"You really should have paid him back, David."
"My name is Stephen!"
"Last chance, David. Where's the gold?"
"I don't have the gold!"
"David, David, David-- Okay boys, throw him over."
One of the trolls snickered as the pair grabbed Stephen by his shoulders. As they lifted him, a monstrous weight dragged at his feet. Looking down, Stephen saw that he was standing in a tub of cement. Dry cement.
"Cement overshoes?" Stephen burst out.
"The old ones are always the best, David. You really should have paid him." The Pooka tsk tsked.
Stephen tried to play for time. "Don't you mean Concrete Golashes?"
The Pooka and the trolls looked at each other. One troll scratched his head. Stephen shook his -- nobody watched TOS anymore.
"Let me guess," he continued. "It's only written as Cement Overshoes in The Book?"
"Just throw him in," said the Pooka.
The one troll giggled again as the pair grabbed him and tossed him overboard. Stephen had just enough time to grab a lungful of air before the water closed over his head.
The water was dark and cold, but not too deep. It didn't take Stephen long to thunk into the bottom, raising a cloud of silt and mud. Oddly, the pressure didn't hurt his ears, but he wasn't really worried about that. Part of him wanted to scream, the beat his fists, but that would just use his air up faster. He decided to give a miracle maximum time to happen. So he waited.
A few bubbles blurped out his nostrils which relieved the burning in his lungs a little.
And he waited.
"Got the Oberon pissed at you, eh?"
Stephen looked around for the voice, a glurp of air escaping, and saw a furry trout hanging there. He almost answered, but nodded instead.
"It won't be much longer. Just another example, soon to be forgotten. Did you take a loan from him too?"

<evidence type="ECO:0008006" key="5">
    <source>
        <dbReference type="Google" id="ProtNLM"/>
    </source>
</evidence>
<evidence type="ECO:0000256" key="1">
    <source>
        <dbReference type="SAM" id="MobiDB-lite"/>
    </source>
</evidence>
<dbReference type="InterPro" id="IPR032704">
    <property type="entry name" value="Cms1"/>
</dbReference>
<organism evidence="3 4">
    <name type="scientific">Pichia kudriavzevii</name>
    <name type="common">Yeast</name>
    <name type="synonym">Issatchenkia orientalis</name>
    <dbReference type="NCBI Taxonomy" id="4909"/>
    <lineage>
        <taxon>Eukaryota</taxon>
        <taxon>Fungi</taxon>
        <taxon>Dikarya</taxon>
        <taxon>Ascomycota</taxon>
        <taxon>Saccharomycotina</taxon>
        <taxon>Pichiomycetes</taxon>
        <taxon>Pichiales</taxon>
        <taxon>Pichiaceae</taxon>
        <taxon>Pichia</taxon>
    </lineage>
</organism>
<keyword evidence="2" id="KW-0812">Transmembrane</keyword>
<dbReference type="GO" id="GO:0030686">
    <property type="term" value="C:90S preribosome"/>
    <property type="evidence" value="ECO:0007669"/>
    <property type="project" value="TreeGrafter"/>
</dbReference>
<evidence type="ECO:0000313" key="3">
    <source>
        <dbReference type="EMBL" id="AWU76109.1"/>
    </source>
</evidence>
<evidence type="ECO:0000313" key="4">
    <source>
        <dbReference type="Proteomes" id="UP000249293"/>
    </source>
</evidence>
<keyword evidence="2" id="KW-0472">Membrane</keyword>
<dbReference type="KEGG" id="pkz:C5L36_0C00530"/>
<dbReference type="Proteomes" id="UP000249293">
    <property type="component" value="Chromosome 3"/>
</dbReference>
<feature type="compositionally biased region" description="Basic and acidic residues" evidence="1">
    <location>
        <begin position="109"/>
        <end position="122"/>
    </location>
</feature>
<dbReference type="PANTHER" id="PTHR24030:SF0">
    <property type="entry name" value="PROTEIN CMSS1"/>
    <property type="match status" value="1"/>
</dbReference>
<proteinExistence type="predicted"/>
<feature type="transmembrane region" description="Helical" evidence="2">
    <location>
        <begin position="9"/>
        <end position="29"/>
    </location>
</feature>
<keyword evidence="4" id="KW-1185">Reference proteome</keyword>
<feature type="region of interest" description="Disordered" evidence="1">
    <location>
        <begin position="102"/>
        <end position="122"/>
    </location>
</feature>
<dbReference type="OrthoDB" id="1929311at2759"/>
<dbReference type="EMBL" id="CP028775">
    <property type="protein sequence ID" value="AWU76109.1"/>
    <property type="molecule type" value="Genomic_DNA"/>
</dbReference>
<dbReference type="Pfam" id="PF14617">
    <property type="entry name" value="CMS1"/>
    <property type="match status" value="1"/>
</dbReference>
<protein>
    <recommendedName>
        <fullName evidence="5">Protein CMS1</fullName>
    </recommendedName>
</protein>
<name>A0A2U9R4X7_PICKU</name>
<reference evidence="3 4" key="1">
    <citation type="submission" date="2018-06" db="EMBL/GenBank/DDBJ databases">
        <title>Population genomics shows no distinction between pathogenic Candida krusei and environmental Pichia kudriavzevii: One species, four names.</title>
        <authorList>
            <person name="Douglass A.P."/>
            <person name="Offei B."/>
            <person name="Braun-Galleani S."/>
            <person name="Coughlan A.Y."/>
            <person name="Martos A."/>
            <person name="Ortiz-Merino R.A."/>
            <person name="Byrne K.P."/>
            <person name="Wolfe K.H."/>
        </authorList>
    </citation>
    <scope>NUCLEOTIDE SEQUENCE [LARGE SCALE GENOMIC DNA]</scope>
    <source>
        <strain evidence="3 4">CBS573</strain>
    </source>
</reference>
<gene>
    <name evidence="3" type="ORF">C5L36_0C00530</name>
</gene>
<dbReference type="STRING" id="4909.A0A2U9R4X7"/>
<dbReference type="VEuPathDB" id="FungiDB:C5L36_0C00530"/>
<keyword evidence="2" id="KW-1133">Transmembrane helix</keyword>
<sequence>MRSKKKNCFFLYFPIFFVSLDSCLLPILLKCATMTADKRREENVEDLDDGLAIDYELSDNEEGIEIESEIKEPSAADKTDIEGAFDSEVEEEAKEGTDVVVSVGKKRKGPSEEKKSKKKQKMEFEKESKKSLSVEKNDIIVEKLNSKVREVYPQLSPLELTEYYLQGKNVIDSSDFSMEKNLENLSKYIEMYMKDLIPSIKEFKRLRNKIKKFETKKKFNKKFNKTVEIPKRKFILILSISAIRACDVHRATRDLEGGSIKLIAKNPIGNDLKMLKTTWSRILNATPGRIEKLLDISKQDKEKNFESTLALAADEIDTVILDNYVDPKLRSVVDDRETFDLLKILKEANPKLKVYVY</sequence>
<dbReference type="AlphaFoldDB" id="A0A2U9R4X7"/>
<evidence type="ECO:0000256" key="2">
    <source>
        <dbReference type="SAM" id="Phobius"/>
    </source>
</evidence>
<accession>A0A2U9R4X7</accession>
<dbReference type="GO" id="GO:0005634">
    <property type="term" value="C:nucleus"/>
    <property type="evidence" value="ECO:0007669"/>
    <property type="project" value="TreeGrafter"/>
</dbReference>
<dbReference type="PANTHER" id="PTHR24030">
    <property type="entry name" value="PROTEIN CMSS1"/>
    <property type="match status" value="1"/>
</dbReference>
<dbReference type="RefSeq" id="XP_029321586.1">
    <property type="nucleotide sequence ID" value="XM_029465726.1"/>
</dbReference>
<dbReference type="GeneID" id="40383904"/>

Stephen shook his head violently. He really needed to breathe.
"Don't fool me. You did. They all do. You wouldn't imagine how pissed the leprechauns are at him."
Stephen drew his hand across his throat, giving the SCUBA signal for out of air.
"You sure are. Just give up, nobody's coming. And I'm hungry."
Hungry? More air gushed out and Stephen reached after it, his lungs are on fire.
"Dead bodies make great eating around here. Not much else." The trout motioned around with a fin. "And, even if I gave you air, the cold would get you anyways."
Stephen didn't feel cold. Just on fire. So much on fire that he just had to breathe. So, he glurped out the last of his air and, before he could stop himself, sucked in a lungful of water.
"There we go. See, dying wasn't so bad, was it?"
Stephen stared, feeling much more comfortable, as the dense water was heaved in and out of his lungs.
"Are you still alive?"
"Yes!" Stephen didn't believe he could speak under water, but he had.
Somehow the furry trout scratched its head. "Now that's odd. Damn odd. Unless--?"
As Stephen showed no signs of dying soon, either from lack of air, or lack of heat, he just said, "What are you talking about?"
"You indicated you didn't take a loan in gold from the Oberon?"
"I never took any loan! I just built a unicorn costume head and put it on my bed--"
"You what--? Oh my! Oh me oh my!" The trout began laughing.
"What's so damn funny?"
"There is a rule placed around here that prevents innocents, or those wrongly accused, from dying. Some human mage put it in place centuries ago -- nobody even knows why anymore."
"Given that you seem to be happily breathing water, and haven't started shivering yet, I'm betting you're in one of those too camps. From your story, wrongly accused."
Stephen nodded vigorously.
"Just wait until the Oberon finds out!"
"Oh, he'll owe you big time! Nothing like this has happened in centuries!"
Stephen thought. "What kind of things can he do--"
"Oh, all kinds kinds of things--"
Stephen swallowed, seeing long held dreams fill his mind. "Could he-- transform me?"
"Oh, into near anything!"
Maybe this wasn't so bad after all-- "I'll have to think about this."
"Of course, it might take him a while to realize."
Stephen could wait a few days.
"Not too many years--"
Laughing, the trout swam away.
Stephen grunted. At least he was alive. And, some day-- oh, some day! Equinehood here he came!